Milk thistle (MT; Silybum marianum), a member of the Asteraceae family, is a therapeutic herb with a 2,000-year history of use. MT fruits contain a mixture of flavonolignans collectively known as silymarin, being silybin (also named silibinin) the main component. This article reviews the chemistry of MT, the pharmacokinetics and bioavailability, the pharmacologically relevant actions for liver diseases (e.g., anti-inflammatory, immunomodulating, antifibrotic, antioxidant, and liver-regenerating properties) as well as the clinical potential in patients with alcoholic liver disease, nonalcoholic fatty liver disease, viral hepatitis, drug-induced liver injury, and mushroom poisoning. Overall, literature data suggest that, despite encouraging preclinical data, further well-designed randomized clinical trials are needed to fully substantiate the real value of MT preparations in liver diseases.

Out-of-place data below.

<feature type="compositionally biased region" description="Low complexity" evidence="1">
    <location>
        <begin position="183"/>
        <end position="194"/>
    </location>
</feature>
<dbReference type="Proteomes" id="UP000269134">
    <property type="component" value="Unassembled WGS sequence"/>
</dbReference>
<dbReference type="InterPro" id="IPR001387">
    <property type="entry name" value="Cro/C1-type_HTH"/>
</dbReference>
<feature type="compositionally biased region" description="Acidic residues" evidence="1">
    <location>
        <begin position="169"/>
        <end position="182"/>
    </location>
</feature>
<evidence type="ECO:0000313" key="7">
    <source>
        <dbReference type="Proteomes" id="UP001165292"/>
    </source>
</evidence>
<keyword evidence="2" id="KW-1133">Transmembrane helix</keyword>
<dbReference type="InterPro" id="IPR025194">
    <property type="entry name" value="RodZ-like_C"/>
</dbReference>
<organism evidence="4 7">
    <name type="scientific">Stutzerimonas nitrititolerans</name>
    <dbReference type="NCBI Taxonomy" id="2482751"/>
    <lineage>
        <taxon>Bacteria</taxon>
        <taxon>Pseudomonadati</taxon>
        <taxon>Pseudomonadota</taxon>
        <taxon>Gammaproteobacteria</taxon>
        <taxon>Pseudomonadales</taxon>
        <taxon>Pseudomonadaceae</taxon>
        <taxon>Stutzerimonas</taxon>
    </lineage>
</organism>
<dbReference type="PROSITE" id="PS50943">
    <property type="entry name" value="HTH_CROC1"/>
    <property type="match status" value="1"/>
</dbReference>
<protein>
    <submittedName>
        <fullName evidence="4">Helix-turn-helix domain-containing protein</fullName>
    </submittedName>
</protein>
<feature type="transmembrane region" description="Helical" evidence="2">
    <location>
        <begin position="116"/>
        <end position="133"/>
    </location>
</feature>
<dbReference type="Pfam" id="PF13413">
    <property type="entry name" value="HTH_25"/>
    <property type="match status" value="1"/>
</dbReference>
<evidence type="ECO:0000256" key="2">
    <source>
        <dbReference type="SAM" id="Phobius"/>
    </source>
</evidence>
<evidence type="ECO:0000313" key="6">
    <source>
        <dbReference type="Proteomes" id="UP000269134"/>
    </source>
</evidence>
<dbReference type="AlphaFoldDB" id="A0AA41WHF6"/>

Keywords: liver fibrosis; oxidative stress; silybin; silymarin.
© 2018 John Wiley & Sons, Ltd.